Review by Antz_Moores

Reviewed: 03/23/10

It has a few problems, but is still pretty good overall.

With a game as highly anticipated as Final Fantasy XIII, one would hope it would have an epic, sweeping tale, filled with likable, memorable characters. Unfortunately that isn’t really the case with Final Fantasy XIII. Lightning, the protagonist, is mostly tolerable, except for a few instances where she acts rather coldly to everyone around her. Fortunately a little ways into the game she stops that and starts being an overall likable character. Sazh and Fang also manage to maintain a certain amount of likability throughout. But the same can’t be said for the remaining party members; Hope, Snow, and Vanille.

Hope starts out as an annoying character, incessantly whining about how Snow is responsible for his mother’s death pretty much as soon as he’s introduced. It gets really aggravating listening to him recite the same, “I hate Snow so much,” line over and over again. Luckily enough, about ten hours into game Hope becomes a completely irrelevant character and you barely have to hear from him again, so that’s great. Snow tends to be annoying because almost every other line he spouts is about him being a hero or how he’s going to protect everyone. It gets old fast, and he doesn’t really have any redeemably qualities, unless really high HP counts anyway. Whether or not you find Vanille annoying is pretty much a matter of taste. I personally find perky teen girls really annoying, and Vanille is this sort of character for a large part of the game, so really you may not find her as annoying as I did.

The plot isn’t really all that great either. It’s fairly standard, “save the world,” stuff that you get in almost every Final Fantasy. My main criticism of the plot lies in the ending, which I don’t want to spoil so I won’t go into specifics. The ending is pretty terrible to be blunt about it. It makes no real sense, and there are so many instances of deus ex machina that the entire story just completely falls apart. Not to mention that the entire final part of the story makes no sense at all. The group is completely aware of what their Focus is, and what will happen if they complete it. Despite this they still decide to go destroy a certain enemy, which would complete their focus, and they had absolutely no plan whatsoever to deal with what would happen afterward. It makes no sense and the entire time you’ll be wondering, “Hey, aren’t we doing the exact thing we’re trying to prevent?”

One area where the game manages to shine is the battle system. Characters fill several different roles for things such as attacking, healing, defending, or buffing. You control one character, and using the Paradigm Shift, you’re able to shift to whichever other combinations of roles you have set. It’s fast paced, fun, and the Paradigm Shift aspect adds a lot of strategy to it, and as far as Final Fantasy battle systems go I’d say it’s probably one of my favourites. Some will likely be bothered by the fact that you can only control one character, and I’m personally annoyed that the death of that one character means game over, especially with the presence of instant death spells in the game. But those are minor issues, and the Paradigm Shift mechanic allows you some manner of control over your teammates, so they aren’t acting entirely independently.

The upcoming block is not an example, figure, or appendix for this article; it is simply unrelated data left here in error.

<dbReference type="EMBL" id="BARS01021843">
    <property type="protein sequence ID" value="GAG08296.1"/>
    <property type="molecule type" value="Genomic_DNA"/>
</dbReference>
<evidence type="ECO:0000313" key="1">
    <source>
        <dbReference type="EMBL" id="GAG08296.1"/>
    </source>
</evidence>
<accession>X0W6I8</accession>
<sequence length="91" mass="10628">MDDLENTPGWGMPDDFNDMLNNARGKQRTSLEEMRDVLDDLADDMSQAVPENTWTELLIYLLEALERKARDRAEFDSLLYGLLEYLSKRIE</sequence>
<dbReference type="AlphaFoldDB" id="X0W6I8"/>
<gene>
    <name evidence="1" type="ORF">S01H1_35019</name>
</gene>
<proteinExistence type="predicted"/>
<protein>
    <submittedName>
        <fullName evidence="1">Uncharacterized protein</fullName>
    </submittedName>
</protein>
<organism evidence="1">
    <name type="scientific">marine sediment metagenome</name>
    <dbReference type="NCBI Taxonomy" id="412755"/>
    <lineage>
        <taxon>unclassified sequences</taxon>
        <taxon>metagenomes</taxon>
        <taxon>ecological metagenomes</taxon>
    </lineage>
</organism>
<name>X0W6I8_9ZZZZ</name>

One major flaw against the game is the linearity of it. For at least the first twenty hours you’ll essentially be running in a straight line and fighting whatever enemies you encounter along the way. It gets really tedious, and by about fifteen hours I was almost completely burnt out and could barely be bothered to continue playing. Eventually though you do get a chance to roam around a wide open area as much as you want, and the game finally offers something along the lines of a side quest in the various monster hunting missions you can do. If you can manage to get through the largely linear first half of the game there’s several hours’ worth of exploring you can do later on.

Visually, the game is amazing. Not that that’s really a surprise coming from Square Enix at this point. The 360 version, which is the one I played, does suffer from some poorer quality video during some scenes. It’s really noticeable at times, and if that sort of thing really bothers you you’re better off getting it for the PS3. The game’s soundtrack is pretty good overall, though I only really found the battle theme to be particularly memorable. It’s by far one of the best battle themes in the series, and as a result the ridiculously long fights you’ll sometimes find yourself in will at least give you something decent to listen to.

Even though the plot and most of the characters are pretty lacklustre, it’s still a decent game overall. If you’ve stuck with Final Fantasy this long there’s nothing much in this one that will push you away from the game. The excellent battle system makes up for most of the weak points, and I’d recommend the game to anyone who likes JRPGs.

Rating:   3.5 - Good

Product Release: Final Fantasy XIII (US, 03/09/10)

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